passive investments and active businesses in which a taxpayer “materially participates.” Many
sole proprietors are qualified to claim material participation because they often spend a
significant amount of time handling the day-to- day management of their business.
While there are a myriad of opportunities for reducing your taxes, CRNA business owners and
1099 filers have even more opportunities to minimize their tax liability. However you decide to
invest and plan for your financial future, it’s important to work with both an accountant, as well
as a CERTIFIED FINANCIAL PLANNER™ practitioner who specialize in serving the unique

needs and circumstances of CRNA business owners. CRNA Tax Associates ® specializes in
working with CRNAs to make the most of their earnings and collaborates with CRNA Financial
Planning® to keep your strategies aligned. Do you have questions about how we can help you?
To learn more about CRNA Tax Associates®, visit or to schedule
an appointment, call 336.793.2264 or email

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The opinions voiced in this material are for general information only and are not intended to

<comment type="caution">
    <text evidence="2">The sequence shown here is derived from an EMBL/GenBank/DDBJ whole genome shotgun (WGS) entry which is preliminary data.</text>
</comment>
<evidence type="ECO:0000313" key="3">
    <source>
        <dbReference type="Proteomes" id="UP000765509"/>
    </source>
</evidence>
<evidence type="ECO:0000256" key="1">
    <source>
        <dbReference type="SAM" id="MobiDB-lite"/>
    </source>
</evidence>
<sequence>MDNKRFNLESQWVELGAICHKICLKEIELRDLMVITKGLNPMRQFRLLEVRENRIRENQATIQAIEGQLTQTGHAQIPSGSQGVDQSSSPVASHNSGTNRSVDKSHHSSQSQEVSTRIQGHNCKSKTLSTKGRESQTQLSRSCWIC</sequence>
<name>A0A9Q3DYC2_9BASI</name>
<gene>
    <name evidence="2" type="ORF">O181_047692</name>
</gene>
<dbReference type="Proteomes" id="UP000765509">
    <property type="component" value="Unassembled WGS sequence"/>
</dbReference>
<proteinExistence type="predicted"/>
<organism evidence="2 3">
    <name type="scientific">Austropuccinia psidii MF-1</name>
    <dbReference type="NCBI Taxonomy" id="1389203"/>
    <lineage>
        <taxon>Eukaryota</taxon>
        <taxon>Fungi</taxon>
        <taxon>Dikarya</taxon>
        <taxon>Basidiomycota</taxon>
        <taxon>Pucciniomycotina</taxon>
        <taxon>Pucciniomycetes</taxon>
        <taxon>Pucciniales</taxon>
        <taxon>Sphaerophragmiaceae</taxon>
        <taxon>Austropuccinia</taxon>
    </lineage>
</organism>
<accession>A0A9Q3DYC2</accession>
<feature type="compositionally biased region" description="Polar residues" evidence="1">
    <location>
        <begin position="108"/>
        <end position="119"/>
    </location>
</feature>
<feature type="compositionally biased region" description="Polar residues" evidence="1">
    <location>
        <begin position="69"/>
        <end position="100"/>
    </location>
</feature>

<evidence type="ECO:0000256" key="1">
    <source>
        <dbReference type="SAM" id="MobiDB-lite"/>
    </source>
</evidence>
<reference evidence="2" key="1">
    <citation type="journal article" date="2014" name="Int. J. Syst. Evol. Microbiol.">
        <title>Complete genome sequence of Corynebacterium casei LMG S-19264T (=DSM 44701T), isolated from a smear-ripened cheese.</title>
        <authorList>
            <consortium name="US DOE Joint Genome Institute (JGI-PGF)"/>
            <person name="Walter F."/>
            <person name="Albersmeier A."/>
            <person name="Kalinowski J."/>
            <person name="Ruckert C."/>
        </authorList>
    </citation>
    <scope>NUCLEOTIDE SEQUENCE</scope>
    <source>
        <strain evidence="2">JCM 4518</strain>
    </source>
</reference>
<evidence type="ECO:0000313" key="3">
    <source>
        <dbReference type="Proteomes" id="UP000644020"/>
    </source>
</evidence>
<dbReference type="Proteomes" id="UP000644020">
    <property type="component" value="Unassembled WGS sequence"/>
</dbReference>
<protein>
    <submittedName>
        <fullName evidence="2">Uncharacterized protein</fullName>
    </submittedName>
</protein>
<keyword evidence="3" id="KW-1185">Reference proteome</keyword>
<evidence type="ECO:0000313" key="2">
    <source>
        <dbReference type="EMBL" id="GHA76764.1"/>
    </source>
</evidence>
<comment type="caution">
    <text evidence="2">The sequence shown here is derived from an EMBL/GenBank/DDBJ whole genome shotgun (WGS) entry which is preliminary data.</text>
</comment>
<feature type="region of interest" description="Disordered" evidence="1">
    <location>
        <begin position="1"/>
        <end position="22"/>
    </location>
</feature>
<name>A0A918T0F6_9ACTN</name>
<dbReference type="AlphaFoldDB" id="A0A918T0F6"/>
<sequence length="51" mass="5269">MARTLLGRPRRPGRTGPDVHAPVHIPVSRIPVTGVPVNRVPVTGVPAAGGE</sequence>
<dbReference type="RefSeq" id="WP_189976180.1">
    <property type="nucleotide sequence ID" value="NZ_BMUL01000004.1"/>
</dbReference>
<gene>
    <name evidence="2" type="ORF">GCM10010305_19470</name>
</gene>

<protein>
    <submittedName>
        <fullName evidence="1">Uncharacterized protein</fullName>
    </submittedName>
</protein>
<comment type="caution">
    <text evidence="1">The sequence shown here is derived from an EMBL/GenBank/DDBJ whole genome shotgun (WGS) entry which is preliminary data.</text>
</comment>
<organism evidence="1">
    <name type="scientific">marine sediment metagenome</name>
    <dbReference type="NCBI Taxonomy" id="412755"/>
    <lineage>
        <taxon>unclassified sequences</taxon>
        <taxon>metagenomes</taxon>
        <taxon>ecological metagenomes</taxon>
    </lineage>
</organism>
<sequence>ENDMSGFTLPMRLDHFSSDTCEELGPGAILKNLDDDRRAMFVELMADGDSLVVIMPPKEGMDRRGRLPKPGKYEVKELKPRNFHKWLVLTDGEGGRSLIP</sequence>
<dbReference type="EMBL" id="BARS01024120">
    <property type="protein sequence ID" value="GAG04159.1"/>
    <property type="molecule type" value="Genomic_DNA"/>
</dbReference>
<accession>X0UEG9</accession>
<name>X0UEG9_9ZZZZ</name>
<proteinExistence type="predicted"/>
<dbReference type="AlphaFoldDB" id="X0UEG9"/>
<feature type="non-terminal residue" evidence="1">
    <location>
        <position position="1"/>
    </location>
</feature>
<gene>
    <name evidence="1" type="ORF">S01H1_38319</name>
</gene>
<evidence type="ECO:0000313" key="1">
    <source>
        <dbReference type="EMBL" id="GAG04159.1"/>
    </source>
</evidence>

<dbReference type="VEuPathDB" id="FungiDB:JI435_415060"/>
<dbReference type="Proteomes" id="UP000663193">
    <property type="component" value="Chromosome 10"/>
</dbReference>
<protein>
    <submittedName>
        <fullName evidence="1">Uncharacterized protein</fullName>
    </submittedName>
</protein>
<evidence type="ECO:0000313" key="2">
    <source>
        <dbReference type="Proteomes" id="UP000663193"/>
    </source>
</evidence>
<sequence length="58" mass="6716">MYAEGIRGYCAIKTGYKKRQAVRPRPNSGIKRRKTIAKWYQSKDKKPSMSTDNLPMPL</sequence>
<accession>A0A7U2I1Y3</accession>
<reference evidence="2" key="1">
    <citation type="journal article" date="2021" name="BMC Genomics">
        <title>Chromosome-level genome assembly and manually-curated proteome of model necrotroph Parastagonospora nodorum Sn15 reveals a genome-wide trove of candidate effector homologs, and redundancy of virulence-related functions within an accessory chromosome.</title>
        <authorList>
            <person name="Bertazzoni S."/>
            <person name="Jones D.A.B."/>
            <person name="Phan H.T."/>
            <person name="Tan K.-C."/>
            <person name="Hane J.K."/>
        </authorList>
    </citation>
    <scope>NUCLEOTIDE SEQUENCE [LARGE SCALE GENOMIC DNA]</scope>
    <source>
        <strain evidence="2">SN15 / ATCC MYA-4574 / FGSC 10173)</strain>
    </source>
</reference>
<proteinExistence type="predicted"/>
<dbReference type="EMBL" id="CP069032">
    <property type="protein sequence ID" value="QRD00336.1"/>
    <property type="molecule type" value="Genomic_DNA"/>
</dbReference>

provide specific advice or recommendations for any individual. This information is not intended
to be a substitute for specific individualized tax advice. We suggest that you discuss your
specific tax issues with a qualified tax advisor.
About Jeremy Stanley
Jeremy Stanley is the founder of CRNA Financial Planning ® as well as CRNA Tax Associates ® .
He has been providing advice and guidance for Certified Registered Nurse Anesthetists
(CRNAs) for over two decades. As a CERTIFIED FINANCIAL PLANNER™, Jeremy has met
rigorous certification and professional standards set by the CFP Board. He is committed to
adhering to the principles of integrity, objectivity, competence, fairness, confidentiality,
professionalism and diligence when dealing with clients.

Jeremy is also the author of The Wealthy CRNA and A CRNA’s Life After Anesthesia. The
Wealthy CRNA features insights into becoming a financially successful CRNA and how to start
planning for your financial future, and has been prior approved for up to 4 Class A CE credits by
the AANA. A CRNA’s Life After Anesthesia serves as your financial roadmap for a smooth
emergence into retirement. It reviews recent changes in the CRNA industry along with the new

rules of retirement and the final steps of legacy planning. This book has been prior approved by
the AANA for up to 2 Class A CE credits.